But, it is Monday morning and I heard a sermon yesterday on Nehemiah. He built a pretty big wall in 52 days with a determination that said “I am doing a great work, and I cannot come down”. We all have great works and it is our job in 2012 to figure out what the work is and do it with determination. I examined my thoughts over Starbucks after church and realized I have the first part figured out. My great work is becoming the best Family Nurse Practitioner that I can be.

It’s going to take longer than 52 days but with enough NoHomeworkWeekends to recharge, I’m game.

What’s your Great Work for 2012?

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Type Bee in New Orleans

Well, I said it before and I’ll say it again. God Bless 1972. I’m on a plane leaving New Orleans heading for a week with best friend Shayla. I won’t be posting this until Monday but The National Health Service Corps just got done rocking my world by telling me for 48 hours that I will rock my community’s world. They told me with videos, speakers, government representatives, free stuff, one-on-one conversations with amazing clinicians and future clinicians, and, did I already say free stuff? There were approximately 200 future physicians, nurse practitioners, dentists, nurse midwives, and physician assistants all corralled together in the brand new Hyatt Regency (that’s right, first person in that hotel bed. Nice.)New Orleans for the purpose of being completely encouraged, inspired, and pumped UP to be Primary Care Providers in a community that needs us most. I haven’t made up my mind about whether I am more inspired to be an awesome life-changer or more scared stiff about the amount of work I have to do between now and being that life-changer. Actually, I know that it is both. And I need it because I am a Bee. Let me explain.

I have never put much stock in the “Type A” vs “Type B” descriptions but if I gotta choose, call me a Bee. Bees need some scared stiff. One of the keynote speakers was a very inspiring, extremely talented, intimidatingly successful former scholar and he told us that perfect is not an option but a mandate. Likely Type A Response: “Oh, good, I knew it was worth it to memorize the cranial nerves when I was 12 years old.” Real-life Type B Response: “Oh crap.”

Now, there were many other speakers who told us to achieve balance in our lives now because this will carry over into our professional lives. They told us to spend time with our families and to keep up with friends. That sounds great, but let’s get real, I can do balance. I exercise. I hang with the family. My friends don’t ever forget what I look like. I need some scared stiff.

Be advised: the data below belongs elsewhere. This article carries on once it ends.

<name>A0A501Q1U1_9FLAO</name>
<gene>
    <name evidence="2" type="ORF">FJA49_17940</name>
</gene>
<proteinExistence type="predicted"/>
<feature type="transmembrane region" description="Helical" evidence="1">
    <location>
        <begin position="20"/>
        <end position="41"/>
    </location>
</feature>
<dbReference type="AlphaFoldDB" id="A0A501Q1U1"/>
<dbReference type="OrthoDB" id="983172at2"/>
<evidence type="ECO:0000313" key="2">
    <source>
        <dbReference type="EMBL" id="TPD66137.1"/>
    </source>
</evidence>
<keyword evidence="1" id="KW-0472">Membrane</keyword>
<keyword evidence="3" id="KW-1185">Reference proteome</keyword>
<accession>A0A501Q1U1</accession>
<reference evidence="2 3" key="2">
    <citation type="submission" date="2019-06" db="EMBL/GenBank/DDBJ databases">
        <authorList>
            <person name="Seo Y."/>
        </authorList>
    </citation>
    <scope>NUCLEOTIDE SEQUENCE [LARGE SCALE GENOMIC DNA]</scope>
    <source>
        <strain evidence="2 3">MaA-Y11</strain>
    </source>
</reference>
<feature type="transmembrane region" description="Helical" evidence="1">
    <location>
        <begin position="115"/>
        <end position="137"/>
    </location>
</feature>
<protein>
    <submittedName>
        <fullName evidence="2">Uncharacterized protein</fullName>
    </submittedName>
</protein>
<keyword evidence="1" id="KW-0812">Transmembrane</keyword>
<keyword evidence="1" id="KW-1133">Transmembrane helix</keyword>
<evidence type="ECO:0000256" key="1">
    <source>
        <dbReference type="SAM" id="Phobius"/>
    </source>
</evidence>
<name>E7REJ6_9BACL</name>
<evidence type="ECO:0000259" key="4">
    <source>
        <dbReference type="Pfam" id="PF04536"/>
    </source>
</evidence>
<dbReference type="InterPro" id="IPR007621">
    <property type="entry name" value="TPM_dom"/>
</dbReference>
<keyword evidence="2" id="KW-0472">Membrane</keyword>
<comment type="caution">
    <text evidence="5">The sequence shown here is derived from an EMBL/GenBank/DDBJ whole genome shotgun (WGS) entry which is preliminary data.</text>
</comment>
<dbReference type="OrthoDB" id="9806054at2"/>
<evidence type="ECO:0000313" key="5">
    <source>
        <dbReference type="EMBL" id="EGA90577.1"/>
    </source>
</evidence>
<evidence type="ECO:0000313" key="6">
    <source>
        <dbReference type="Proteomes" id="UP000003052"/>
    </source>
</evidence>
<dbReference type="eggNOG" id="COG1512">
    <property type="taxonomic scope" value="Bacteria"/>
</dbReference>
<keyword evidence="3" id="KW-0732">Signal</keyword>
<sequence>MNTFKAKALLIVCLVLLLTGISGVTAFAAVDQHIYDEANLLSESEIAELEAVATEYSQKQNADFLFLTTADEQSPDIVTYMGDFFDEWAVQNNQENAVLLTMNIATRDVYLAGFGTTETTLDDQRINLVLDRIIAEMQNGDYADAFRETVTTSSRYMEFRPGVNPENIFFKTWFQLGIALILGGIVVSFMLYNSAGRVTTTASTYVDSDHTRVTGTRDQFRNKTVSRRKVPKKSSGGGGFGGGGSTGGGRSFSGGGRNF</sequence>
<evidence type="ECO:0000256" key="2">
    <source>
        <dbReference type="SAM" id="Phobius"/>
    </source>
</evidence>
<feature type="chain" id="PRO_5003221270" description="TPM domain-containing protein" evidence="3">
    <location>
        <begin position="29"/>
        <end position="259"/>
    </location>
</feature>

Case in point: I worked my tail off to get all assignments finished before I took off on my trip. Except for the one paper that I completely overlooked. Likely Type A Response: Cry a little and then immediately compose the paper without so much as a potty break. Type Bee is sitting on an airplane writing as much as she can without having the internet to research and giving up and writing a blog instead. Don’t worry, she will finish it tonight.

I learned many wondrous and challenging things this weekend. I learned that I can do clinical rotations in far-away rural or urban American places. I learned about new models of healthcare that got me legitimately excited and I learned about professional opportunities that all of a sudden seem much more achievable. I met dozens of fellow scholars who were equally excited and scared. And get this, TONS of them follow Jesus. I’m talking 6 out of 10 kind of statistics. It makes sense that so many kids wanting to serve the unreached would be doing it with a sense of divine calling. This is pure and undefiled religion to care for the widows and orphans in their distress…and now we are getting generously funded to do so. I think we all walked around with the same dazed look of stunned gratitude as we listened to the conference staff talk about the resources at our disposal. Thank you Jesus.

So, God has lifted my head. Joy is coming in the morning…though there are tears on the airplane as I long to share every conversation, every quirky New Orleans moment with my mama. But my eternal purposes are many. And I am eager to accomplish them.

Starting with this paper. Call me a worker Type Bee.

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I have some new initials! That’s right, I passed the big bad NCLEX. I know most of you thought I had it in the bag and were not worried for a second. I wasn’t worried either until the moment I finished the exam. It was a bright and sunny day….

…And I had done all of the correct test-taking things. I started with sleep and nutrition. I have recently begun a nutrition plan with our friend Carol of Carol’s Cafe. She has me eating lean, vitamin-rich, and delicious. This healthy heroine packed me a pre-exam dinner and breakfast and post-exam lunch that I brought with me to Oahu. I booked a room at the Ala Moana hotel. I adore hotels. I also camp. But hotels and I have a special bond. So I slept like a champ and had a short little walk to the testing center.

I wasn’t nervous when they took my mug shot, scanned my multiple forms of identity, checked my person for cheating materials, and led me to the Cubicle of Truth. I also wasn’t nervous when I answered the questions. But then the computer went blank. I could have gotten anywhere between 75 and 265 questions for the Super Smart System to determine if I had what it takes. I answered question 75 and the Super Smart System either had had enough of me to know I couldn’t hack it or I had proved myself a lot more quickly than I thought possible and they booted me off with a “Thank you for completing the exam, please fill out this survey”.

And that’s when I got nervous. The shaking, eyes burning with tears, holding back the vomit kind of nervous. I got out of there as fast as possible and headed for the closest security blanket I could find, Starbucks. After I steeled myself with a few shots of liquid courage, I proceeded to shop for six hours straight.

If I stood still for too long contemplating clothing, I panicked about question #32 or yelled at myself for guessing. The good news is, I didn’t do too much damage for a marathon shopping trip, because I stuck to the cheap stores with the loud music so I couldn’t hear my panicky thoughts. The soundtracks at Forever 21 and PacSun are also great for covering the occasional outbursts of “Of course! Diabetes! Stupid!” Expensive stores are much quieter. Have you ever noticed that Nordstroms only has player piano music? Who knows what Nieman Marcus does since I only buy one Christmas ornament a year there. They probably have mimes.